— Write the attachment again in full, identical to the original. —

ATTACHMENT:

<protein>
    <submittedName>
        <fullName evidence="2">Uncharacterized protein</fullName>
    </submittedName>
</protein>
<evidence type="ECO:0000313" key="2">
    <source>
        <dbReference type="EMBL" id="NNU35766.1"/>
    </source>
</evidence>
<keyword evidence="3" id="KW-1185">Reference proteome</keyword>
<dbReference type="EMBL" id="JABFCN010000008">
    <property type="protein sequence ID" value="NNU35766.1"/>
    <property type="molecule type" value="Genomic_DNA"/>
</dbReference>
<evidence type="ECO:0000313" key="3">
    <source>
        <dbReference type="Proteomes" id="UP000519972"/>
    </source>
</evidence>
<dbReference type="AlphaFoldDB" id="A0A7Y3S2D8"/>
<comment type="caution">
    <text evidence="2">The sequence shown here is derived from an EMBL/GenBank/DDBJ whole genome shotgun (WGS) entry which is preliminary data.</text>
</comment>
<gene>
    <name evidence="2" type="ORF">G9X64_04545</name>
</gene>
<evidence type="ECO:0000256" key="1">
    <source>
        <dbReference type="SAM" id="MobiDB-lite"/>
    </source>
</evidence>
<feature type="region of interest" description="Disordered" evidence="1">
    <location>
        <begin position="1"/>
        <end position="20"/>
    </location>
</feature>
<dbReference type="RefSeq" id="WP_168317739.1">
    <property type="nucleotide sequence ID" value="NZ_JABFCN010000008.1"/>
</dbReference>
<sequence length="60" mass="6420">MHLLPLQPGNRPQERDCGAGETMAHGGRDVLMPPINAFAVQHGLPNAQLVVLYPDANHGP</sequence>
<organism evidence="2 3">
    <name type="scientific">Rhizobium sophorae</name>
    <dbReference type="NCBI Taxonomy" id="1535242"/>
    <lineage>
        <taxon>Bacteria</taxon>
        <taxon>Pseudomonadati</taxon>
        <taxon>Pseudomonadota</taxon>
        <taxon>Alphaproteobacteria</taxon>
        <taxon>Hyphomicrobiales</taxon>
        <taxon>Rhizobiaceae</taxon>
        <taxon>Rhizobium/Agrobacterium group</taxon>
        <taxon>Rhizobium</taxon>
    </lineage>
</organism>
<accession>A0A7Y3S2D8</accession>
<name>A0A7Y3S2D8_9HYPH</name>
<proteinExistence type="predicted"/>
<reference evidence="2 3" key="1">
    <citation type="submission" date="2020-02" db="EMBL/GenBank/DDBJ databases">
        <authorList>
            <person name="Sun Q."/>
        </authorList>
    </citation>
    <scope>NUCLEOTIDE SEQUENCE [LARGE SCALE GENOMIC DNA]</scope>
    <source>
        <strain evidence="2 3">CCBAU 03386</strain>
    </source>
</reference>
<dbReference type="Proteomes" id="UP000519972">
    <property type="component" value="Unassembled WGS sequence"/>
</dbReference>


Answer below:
<protein>
    <submittedName>
        <fullName evidence="2">Uncharacterized protein</fullName>
    </submittedName>
</protein>
<evidence type="ECO:0000313" key="2">
    <source>
        <dbReference type="EMBL" id="NNU35766.1"/>
    </source>
</evidence>
<keyword evidence="3" id="KW-1185">Reference proteome</keyword>
<dbReference type="EMBL" id="JABFCN010000008">
    <property type="protein sequence ID" value="NNU35766.1"/>
    <property type="molecule type" value="Genomic_DNA"/>
</dbReference>
<evidence type="ECO:0000313" key="3">
    <source>
        <dbReference type="Proteomes" id="UP000519972"/>
    </source>
</evidence>
<dbReference type="AlphaFoldDB" id="A0A7Y3S2D8"/>
<comment type="caution">
    <text evidence="2">The sequence shown here is derived from an EMBL/GenBank/DDBJ whole genome shotgun (WGS) entry which is preliminary data.</text>
</comment>
<gene>
    <name evidence="2" type="ORF">G9X64_04545</name>
</gene>
<evidence type="ECO:0000256" key="1">
    <source>
        <dbReference type="SAM" id="MobiDB-lite"/>
    </source>
</evidence>
<feature type="region of interest" description="Disordered" evidence="1">
    <location>
        <begin position="1"/>
        <end position="20"/>
    </location>
</feature>
<dbReference type="RefSeq" id="WP_168317739.1">
    <property type="nucleotide sequence ID" value="NZ_JABFCN010000008.1"/>
</dbReference>
<sequence length="60" mass="6420">MHLLPLQPGNRPQERDCGAGETMAHGGRDVLMPPINAFAVQHGLPNAQLVVLYPDANHGP</sequence>
<organism evidence="2 3">
    <name type="scientific">Rhizobium sophorae</name>
    <dbReference type="NCBI Taxonomy" id="1535242"/>
    <lineage>
        <taxon>Bacteria</taxon>
        <taxon>Pseudomonadati</taxon>
        <taxon>Pseudomonadota</taxon>
        <taxon>Alphaproteobacteria</taxon>
        <taxon>Hyphomicrobiales</taxon>
        <taxon>Rhizobiaceae</taxon>
        <taxon>Rhizobium/Agrobacterium group</taxon>
        <taxon>Rhizobium</taxon>
    </lineage>
</organism>
<accession>A0A7Y3S2D8</accession>
<name>A0A7Y3S2D8_9HYPH</name>
<proteinExistence type="predicted"/>
<reference evidence="2 3" key="1">
    <citation type="submission" date="2020-02" db="EMBL/GenBank/DDBJ databases">
        <authorList>
            <person name="Sun Q."/>
        </authorList>
    </citation>
    <scope>NUCLEOTIDE SEQUENCE [LARGE SCALE GENOMIC DNA]</scope>
    <source>
        <strain evidence="2 3">CCBAU 03386</strain>
    </source>
</reference>
<dbReference type="Proteomes" id="UP000519972">
    <property type="component" value="Unassembled WGS sequence"/>
</dbReference>